Seizure Frequency Can Alter Brain Connectivity: Evidence from Resting-State fMRI

Editor’s Choice

Editor’s Comments

Resting-state fMRI data from 36 patients with hot-water epilepsy (18 with infrequent seizures) and 18 healthy age- and sex-matched controls were analyzed for seed-to-voxel connectivity. Patients in the frequent-seizure group had increased connectivity within the medial temporal structures and widespread areas of poor connectivity, including the default mode network. Seizure frequency can alter functional brain connectivity, which can be visualized by resting-state fMRI.

Abstract

Whole-brain cluster-correlation maps of seed-to-voxel–based resting-state functional connectivity for the PCC seed region (FDR-corrected P < .001). Shown is DMN connectivity using PCC seed at 3 different axial levels: at the level of ventricles in the top row, midbrain in the middle row, and the cerebellum in the bottom row for healthy controls (A), the infrequent-seizure group (B), the frequent-seizure group (C), the infrequent-seizure group versus healthy controls (D), the frequent-seizure group versus healthy controls (E), and the infrequent-seizure group versus the frequent-seizure group (F). The colors represent the significance of connectivity; red indicates an increase in connectivity, and blue indicates a decrease in connectivity.
Whole-brain cluster-correlation maps of seed-to-voxel–based resting-state functional connectivity for the PCC seed region (FDR-corrected P < .001). Shown is DMN connectivity using PCC seed at 3 different axial levels: at the level of ventricles in the top row, midbrain in the middle row, and the cerebellum in the bottom row for healthy controls (A), the infrequent-seizure group (B), the frequent-seizure group (C), the infrequent-seizure group versus healthy controls (D), the frequent-seizure group versus healthy controls (E), and the infrequent-seizure group versus the frequent-seizure group (F). The colors represent the significance of connectivity; red indicates an increase in connectivity, and blue indicates a decrease in connectivity.

BACKGROUND AND PURPOSE

The frequency of seizures is an important factor that can alter functional brain connectivity. Analysis of this factor in patients with epilepsy is complex because of disease- and medication-induced confounders. Because patients with hot-water epilepsy generally are not on long-term drug therapy, we used seed-based connectivity analysis in these patients to assess connectivity changes associated with seizure frequency without confounding from antiepileptic drugs.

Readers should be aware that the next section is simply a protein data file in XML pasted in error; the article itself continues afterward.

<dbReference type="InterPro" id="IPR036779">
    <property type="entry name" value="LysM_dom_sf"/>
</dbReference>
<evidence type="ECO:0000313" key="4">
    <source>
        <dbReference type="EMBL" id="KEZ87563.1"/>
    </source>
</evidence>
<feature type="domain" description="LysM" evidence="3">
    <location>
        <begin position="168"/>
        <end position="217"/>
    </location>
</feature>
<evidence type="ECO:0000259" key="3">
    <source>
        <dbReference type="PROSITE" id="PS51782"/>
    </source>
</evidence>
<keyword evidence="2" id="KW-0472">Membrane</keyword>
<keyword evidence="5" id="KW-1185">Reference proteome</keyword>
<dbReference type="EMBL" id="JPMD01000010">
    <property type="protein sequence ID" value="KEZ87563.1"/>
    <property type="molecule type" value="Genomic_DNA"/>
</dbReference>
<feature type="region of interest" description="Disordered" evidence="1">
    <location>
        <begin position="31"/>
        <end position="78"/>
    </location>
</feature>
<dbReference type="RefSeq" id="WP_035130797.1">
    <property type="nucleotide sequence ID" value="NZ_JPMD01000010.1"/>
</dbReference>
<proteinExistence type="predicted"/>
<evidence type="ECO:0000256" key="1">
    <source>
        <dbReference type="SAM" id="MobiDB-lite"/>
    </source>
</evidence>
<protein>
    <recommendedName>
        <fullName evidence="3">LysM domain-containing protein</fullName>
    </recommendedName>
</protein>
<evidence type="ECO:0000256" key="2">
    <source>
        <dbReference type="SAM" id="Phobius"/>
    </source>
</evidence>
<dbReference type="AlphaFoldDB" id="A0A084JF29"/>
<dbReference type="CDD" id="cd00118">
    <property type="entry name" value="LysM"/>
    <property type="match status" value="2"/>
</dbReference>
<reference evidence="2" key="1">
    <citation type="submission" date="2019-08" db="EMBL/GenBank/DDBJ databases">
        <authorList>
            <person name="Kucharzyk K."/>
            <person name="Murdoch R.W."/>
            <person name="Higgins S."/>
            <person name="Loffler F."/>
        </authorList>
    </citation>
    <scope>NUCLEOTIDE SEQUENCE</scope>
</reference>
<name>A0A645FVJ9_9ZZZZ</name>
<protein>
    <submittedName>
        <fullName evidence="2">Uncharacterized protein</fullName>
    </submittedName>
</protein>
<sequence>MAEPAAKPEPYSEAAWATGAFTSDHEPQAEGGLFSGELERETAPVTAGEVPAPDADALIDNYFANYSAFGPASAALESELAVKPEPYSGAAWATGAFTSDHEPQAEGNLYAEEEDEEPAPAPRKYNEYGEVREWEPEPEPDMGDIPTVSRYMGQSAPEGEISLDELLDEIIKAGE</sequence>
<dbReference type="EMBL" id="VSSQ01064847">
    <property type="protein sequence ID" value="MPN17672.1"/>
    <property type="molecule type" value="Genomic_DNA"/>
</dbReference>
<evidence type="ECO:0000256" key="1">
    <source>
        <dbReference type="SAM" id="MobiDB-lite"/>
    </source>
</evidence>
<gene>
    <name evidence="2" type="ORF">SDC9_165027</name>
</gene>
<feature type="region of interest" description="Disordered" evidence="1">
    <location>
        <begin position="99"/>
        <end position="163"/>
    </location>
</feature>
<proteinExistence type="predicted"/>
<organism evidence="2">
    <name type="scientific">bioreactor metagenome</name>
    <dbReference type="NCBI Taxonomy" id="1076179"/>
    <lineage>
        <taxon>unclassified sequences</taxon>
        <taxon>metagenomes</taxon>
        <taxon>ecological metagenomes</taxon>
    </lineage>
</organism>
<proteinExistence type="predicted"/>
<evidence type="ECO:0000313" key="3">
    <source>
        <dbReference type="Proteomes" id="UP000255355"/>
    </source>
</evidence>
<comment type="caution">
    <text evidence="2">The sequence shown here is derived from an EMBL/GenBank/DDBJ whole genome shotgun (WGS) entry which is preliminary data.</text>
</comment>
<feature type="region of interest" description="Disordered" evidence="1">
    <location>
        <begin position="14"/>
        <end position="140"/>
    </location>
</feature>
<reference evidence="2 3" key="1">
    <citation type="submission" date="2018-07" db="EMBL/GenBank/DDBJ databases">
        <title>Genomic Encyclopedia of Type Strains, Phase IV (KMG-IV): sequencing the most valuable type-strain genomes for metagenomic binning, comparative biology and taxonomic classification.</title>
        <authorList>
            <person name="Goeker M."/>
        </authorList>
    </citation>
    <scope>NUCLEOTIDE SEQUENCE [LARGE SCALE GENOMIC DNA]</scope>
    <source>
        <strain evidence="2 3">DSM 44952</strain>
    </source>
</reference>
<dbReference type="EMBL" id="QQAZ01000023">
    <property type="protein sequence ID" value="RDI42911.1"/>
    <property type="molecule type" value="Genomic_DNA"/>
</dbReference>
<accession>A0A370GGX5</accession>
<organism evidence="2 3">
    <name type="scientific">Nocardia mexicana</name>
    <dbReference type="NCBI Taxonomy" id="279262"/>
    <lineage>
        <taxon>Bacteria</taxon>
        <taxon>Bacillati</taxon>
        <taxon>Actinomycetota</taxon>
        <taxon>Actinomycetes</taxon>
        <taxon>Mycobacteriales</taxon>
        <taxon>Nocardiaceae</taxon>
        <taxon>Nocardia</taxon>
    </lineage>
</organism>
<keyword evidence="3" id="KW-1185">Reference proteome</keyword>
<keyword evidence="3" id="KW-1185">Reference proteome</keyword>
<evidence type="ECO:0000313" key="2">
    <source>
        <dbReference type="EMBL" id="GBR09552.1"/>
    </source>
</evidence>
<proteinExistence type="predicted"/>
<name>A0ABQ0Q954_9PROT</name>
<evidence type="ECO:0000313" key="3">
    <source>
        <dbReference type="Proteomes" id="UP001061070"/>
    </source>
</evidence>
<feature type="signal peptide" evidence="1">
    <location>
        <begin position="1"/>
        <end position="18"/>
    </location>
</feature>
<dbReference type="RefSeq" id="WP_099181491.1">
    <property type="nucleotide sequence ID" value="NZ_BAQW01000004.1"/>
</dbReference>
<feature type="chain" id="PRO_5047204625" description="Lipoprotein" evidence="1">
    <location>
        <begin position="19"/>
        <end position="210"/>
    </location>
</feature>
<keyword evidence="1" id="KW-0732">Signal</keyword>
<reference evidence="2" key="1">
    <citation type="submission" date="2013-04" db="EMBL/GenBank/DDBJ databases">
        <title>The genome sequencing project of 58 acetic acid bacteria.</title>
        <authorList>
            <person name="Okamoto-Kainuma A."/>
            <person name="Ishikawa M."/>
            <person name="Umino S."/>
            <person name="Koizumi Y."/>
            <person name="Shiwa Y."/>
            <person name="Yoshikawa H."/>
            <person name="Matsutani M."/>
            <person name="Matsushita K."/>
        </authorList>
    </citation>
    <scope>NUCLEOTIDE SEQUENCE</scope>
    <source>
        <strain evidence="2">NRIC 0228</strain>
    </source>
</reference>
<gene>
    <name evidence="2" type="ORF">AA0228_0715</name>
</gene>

MATERIALS AND METHODS

Resting-state fMRI data from 36 patients with hot-water epilepsy (18 with frequent seizures [>2 per month] and 18 with infrequent seizures [≤2 per month]) and 18 healthy age- and sex-matched controls were analyzed for seed-to-voxel connectivity by using 106 seeds. Voxel wise paired t-test analysis (P < .005, corrected for false-discovery rate) was used to identify significant intergroup differences between these groups.

RESULTS

Connectivity analysis revealed significant differences between the 2 groups (P < .001). Patients in the frequent-seizure group had increased connectivity within the medial temporal structures and widespread areas of poor connectivity, even involving the default mode network, in comparison with those in the infrequent-seizure group. Patients in the infrequent-seizure group had focal abnormalities with increased default mode network connectivity and decreased left entorhinal cortex connectivity.

CONCLUSIONS

The results of this study suggest that seizure frequency can alter functional brain connectivity, which can be visualized by using resting-state fMRI. Imaging features such as diffuse network abnormalities, involvement of the default mode network, and recruitment of medial temporal lobe structures were seen only in patients with frequent seizures. Future studies in more common epilepsy groups, however, will be required to further establish this finding.

Read this article: http://bit.ly/BrainConnectivity

Seizure Frequency Can Alter Brain Connectivity: Evidence from Resting-State fMRI
jross
Jeffrey Ross • Mayo Clinic, Phoenix

Dr. Jeffrey S. Ross is a Professor of Radiology at the Mayo Clinic College of Medicine, and practices neuroradiology at the Mayo Clinic in Phoenix, Arizona. His publications include over 100 peer-reviewed articles, nearly 60 non-refereed articles, 33 book chapters, and 10 books. He was an AJNR Senior Editor from 2006-2015, is a member of the editorial board for 3 other journals, and a manuscript reviewer for 10 journals. He became Editor-in-Chief of the AJNR in July 2015. He received the Gold Medal Award from the ASSR in 2013.